Piper & Marbury
2 Penn Center Plaza, Suite 1500
Philadelphia, PA 19102-1715
Dear Mr. Smith:
This responds to your letter asking whether the National Highway Traffic Safety Administration (NHTSA) considers automotive and motorcycle braking systems to be "safety devices." As explained below, the agency considers such systems to be items of motor vehicle equipment.
Please note that neither the National Traffic and Motor Vehicle Safety Act (formerly at 15 U.S.C. 1381 et seq. and recently codified in Title 49 of the U.S. Code) nor the agency's regulations in Title 49 of the Code of Federal Regulations use the phrase "safety device." Rather, the statute refers to "motor vehicles" and "motor vehicle equipment." Specifically, motor vehicle equipment is defined, in relevant part, as
any system, part, or component of a motor vehicle as originally manufactured or any similar part or component manufactured or sold for replacement or improvement of such system, part, or component or as any accessory, or addition to the motor vehicle ...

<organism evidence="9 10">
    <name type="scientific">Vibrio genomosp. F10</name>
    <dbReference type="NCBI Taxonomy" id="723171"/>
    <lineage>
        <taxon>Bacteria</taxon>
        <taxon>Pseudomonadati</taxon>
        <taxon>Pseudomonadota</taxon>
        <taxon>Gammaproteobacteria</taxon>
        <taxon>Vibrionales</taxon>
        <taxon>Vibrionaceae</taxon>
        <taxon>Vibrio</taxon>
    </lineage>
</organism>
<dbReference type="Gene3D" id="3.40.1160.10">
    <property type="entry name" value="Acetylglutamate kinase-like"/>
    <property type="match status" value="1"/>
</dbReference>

Under this definition, NHTSA would consider an automotive or motorcycle braking system to be an item of motor vehicle equipment.
Please note that the Federal motor vehicle safety standards are issued to meet the need for safety. For example, the purpose of Standard No. 105, which regulates hydraulic brake systems of passenger cars and other specified vehicles, is "to insure safe braking performance under normal and emergency conditions." See S2 of Standard No. 105. Similarly, the purpose of Standard No. 122, which regulates motorcycle brake systems, is "to insure safe motorcycle braking performance under normal and emergency conditions." See S2 of Standard No. 122.
I hope this information is helpful. If you have any further questions about NHTSA's safety standards, please feel free to contact Marvin Shaw of my staff at this address or by telephone at (202) 366-2992.
John Womack Acting Chief Counsel